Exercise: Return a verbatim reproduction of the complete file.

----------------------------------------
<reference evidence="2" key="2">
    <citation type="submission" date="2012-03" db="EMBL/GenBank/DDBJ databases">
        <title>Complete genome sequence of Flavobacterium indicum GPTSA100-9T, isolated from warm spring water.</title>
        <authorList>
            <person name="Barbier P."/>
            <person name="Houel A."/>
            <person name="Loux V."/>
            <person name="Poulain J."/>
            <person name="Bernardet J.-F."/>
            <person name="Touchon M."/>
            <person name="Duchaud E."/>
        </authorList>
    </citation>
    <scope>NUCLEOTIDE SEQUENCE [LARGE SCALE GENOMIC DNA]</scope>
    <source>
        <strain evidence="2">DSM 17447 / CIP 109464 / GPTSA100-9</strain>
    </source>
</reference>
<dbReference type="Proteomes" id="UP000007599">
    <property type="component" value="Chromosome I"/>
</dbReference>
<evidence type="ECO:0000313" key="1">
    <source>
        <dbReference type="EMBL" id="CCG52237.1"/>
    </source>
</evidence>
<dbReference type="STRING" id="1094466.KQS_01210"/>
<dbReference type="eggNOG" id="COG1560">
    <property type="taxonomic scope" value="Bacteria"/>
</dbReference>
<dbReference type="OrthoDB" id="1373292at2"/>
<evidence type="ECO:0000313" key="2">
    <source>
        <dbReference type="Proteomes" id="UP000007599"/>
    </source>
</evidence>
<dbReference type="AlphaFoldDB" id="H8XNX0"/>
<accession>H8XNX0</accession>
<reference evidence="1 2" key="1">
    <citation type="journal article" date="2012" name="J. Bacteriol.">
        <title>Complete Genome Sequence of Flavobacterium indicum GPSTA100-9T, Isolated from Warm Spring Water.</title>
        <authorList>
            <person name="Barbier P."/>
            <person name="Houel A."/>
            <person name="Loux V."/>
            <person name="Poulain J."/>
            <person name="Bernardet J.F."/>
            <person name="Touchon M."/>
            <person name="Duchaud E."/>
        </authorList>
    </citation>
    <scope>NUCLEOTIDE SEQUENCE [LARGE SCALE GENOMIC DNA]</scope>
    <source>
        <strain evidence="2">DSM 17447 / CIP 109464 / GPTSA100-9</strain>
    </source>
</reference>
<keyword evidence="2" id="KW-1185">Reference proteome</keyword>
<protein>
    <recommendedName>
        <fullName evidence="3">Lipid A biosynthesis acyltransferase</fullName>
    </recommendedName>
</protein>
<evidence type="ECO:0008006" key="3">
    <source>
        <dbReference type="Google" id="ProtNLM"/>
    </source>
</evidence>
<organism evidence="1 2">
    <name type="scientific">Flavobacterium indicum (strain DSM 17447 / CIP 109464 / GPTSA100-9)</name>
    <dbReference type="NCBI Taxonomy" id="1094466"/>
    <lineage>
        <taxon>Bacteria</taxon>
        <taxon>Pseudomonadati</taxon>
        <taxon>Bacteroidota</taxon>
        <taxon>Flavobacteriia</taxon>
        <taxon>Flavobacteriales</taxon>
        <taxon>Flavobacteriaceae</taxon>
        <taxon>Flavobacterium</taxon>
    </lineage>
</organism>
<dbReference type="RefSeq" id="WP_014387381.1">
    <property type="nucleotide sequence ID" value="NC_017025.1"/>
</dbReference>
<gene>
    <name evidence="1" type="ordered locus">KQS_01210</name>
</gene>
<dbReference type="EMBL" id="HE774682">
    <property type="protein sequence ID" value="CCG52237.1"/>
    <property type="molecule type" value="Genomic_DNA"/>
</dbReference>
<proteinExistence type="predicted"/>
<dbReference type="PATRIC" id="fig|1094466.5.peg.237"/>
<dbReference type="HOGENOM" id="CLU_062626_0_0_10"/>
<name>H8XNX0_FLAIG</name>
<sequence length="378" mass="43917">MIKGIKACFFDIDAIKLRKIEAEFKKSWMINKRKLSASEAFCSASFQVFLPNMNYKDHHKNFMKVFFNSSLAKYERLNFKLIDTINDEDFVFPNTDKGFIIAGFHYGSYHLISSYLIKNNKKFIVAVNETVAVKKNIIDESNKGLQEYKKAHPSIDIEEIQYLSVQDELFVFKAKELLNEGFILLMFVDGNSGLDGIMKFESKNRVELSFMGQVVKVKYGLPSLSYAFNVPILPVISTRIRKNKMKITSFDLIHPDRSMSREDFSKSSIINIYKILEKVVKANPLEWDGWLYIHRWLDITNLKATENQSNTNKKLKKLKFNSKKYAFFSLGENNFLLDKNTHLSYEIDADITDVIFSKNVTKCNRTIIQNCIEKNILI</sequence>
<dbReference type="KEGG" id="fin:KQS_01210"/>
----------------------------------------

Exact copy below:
<reference evidence="2" key="2">
    <citation type="submission" date="2012-03" db="EMBL/GenBank/DDBJ databases">
        <title>Complete genome sequence of Flavobacterium indicum GPTSA100-9T, isolated from warm spring water.</title>
        <authorList>
            <person name="Barbier P."/>
            <person name="Houel A."/>
            <person name="Loux V."/>
            <person name="Poulain J."/>
            <person name="Bernardet J.-F."/>
            <person name="Touchon M."/>
            <person name="Duchaud E."/>
        </authorList>
    </citation>
    <scope>NUCLEOTIDE SEQUENCE [LARGE SCALE GENOMIC DNA]</scope>
    <source>
        <strain evidence="2">DSM 17447 / CIP 109464 / GPTSA100-9</strain>
    </source>
</reference>
<dbReference type="Proteomes" id="UP000007599">
    <property type="component" value="Chromosome I"/>
</dbReference>
<evidence type="ECO:0000313" key="1">
    <source>
        <dbReference type="EMBL" id="CCG52237.1"/>
    </source>
</evidence>
<dbReference type="STRING" id="1094466.KQS_01210"/>
<dbReference type="eggNOG" id="COG1560">
    <property type="taxonomic scope" value="Bacteria"/>
</dbReference>
<dbReference type="OrthoDB" id="1373292at2"/>
<evidence type="ECO:0000313" key="2">
    <source>
        <dbReference type="Proteomes" id="UP000007599"/>
    </source>
</evidence>
<dbReference type="AlphaFoldDB" id="H8XNX0"/>
<accession>H8XNX0</accession>
<reference evidence="1 2" key="1">
    <citation type="journal article" date="2012" name="J. Bacteriol.">
        <title>Complete Genome Sequence of Flavobacterium indicum GPSTA100-9T, Isolated from Warm Spring Water.</title>
        <authorList>
            <person name="Barbier P."/>
            <person name="Houel A."/>
            <person name="Loux V."/>
            <person name="Poulain J."/>
            <person name="Bernardet J.F."/>
            <person name="Touchon M."/>
            <person name="Duchaud E."/>
        </authorList>
    </citation>
    <scope>NUCLEOTIDE SEQUENCE [LARGE SCALE GENOMIC DNA]</scope>
    <source>
        <strain evidence="2">DSM 17447 / CIP 109464 / GPTSA100-9</strain>
    </source>
</reference>
<keyword evidence="2" id="KW-1185">Reference proteome</keyword>
<protein>
    <recommendedName>
        <fullName evidence="3">Lipid A biosynthesis acyltransferase</fullName>
    </recommendedName>
</protein>
<evidence type="ECO:0008006" key="3">
    <source>
        <dbReference type="Google" id="ProtNLM"/>
    </source>
</evidence>
<organism evidence="1 2">
    <name type="scientific">Flavobacterium indicum (strain DSM 17447 / CIP 109464 / GPTSA100-9)</name>
    <dbReference type="NCBI Taxonomy" id="1094466"/>
    <lineage>
        <taxon>Bacteria</taxon>
        <taxon>Pseudomonadati</taxon>
        <taxon>Bacteroidota</taxon>
        <taxon>Flavobacteriia</taxon>
        <taxon>Flavobacteriales</taxon>
        <taxon>Flavobacteriaceae</taxon>
        <taxon>Flavobacterium</taxon>
    </lineage>
</organism>
<dbReference type="RefSeq" id="WP_014387381.1">
    <property type="nucleotide sequence ID" value="NC_017025.1"/>
</dbReference>
<gene>
    <name evidence="1" type="ordered locus">KQS_01210</name>
</gene>
<dbReference type="EMBL" id="HE774682">
    <property type="protein sequence ID" value="CCG52237.1"/>
    <property type="molecule type" value="Genomic_DNA"/>
</dbReference>
<proteinExistence type="predicted"/>
<dbReference type="PATRIC" id="fig|1094466.5.peg.237"/>
<dbReference type="HOGENOM" id="CLU_062626_0_0_10"/>
<name>H8XNX0_FLAIG</name>
<sequence length="378" mass="43917">MIKGIKACFFDIDAIKLRKIEAEFKKSWMINKRKLSASEAFCSASFQVFLPNMNYKDHHKNFMKVFFNSSLAKYERLNFKLIDTINDEDFVFPNTDKGFIIAGFHYGSYHLISSYLIKNNKKFIVAVNETVAVKKNIIDESNKGLQEYKKAHPSIDIEEIQYLSVQDELFVFKAKELLNEGFILLMFVDGNSGLDGIMKFESKNRVELSFMGQVVKVKYGLPSLSYAFNVPILPVISTRIRKNKMKITSFDLIHPDRSMSREDFSKSSIINIYKILEKVVKANPLEWDGWLYIHRWLDITNLKATENQSNTNKKLKKLKFNSKKYAFFSLGENNFLLDKNTHLSYEIDADITDVIFSKNVTKCNRTIIQNCIEKNILI</sequence>
<dbReference type="KEGG" id="fin:KQS_01210"/>